Roman Mars:
People believed it would revolutionize farming, and it did at least for a little while. But the quest for bird poop ultimately had even bigger ramifications. The use of sea bird poop as fertilizer starts in South America.

Paul Sutter:
Oh, it originates with deposits off the coast of Peru, off Southwest Peru, and particularly three islands there called the Chincha Islands.

Roman Mars:
The Chincha Islands are in the middle of a nutrient-rich current with tons of plankton and massive schools of fish.

Emmett FitzGerald:
And there are sea birds that live on the islands getting fat off all these fish.

Paul Sutter:
They’re gorging themselves on anchovies and they’re defecating all over these islands across hundreds, if not thousands of years.

Roman Mars:
And it almost never rains on the Chincha Islands. So over time, the guano just keeps piling up.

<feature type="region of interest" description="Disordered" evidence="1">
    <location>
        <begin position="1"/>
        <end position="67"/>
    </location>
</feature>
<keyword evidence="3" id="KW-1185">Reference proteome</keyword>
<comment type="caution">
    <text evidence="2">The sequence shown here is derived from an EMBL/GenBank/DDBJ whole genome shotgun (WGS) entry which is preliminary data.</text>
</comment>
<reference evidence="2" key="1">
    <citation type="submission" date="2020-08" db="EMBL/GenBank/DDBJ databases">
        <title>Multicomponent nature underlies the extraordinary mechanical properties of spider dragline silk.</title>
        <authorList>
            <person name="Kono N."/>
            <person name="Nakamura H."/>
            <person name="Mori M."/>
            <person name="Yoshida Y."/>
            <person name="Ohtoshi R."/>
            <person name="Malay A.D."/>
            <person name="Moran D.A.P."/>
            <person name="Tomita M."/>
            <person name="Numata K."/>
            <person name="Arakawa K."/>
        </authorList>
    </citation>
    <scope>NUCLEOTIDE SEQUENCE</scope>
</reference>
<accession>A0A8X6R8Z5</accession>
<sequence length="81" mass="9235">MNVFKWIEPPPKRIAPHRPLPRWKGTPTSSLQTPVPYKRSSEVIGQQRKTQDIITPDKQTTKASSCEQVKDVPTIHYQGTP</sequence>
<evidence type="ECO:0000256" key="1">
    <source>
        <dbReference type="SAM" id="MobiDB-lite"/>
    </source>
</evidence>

Paul Sutter:
And as a result, these deposits built up to almost a hundred feet deep in places.

Roman Mars:
That’s the size of a 10 story building – of poop.

Emmett FitzGerald:
For centuries, the Quechua people in Peru would mine these guano mountains and spread the bird poop out on their fields.

Roman Mars:
And it worked. They were really successful farmers.

Paul Sutter:
And the Spanish who colonized the region began noticing this, and really dabbled in it.

Emmett FitzGerald:
But scientists in Europe didn’t really get interested in guano until the famed Prussian naturalist Alexander Von Humboldt visited the Peruvian coast in 1804. He saw laborers unloading ships full of bird poop, and he took a sample and brought it back with him to Europe.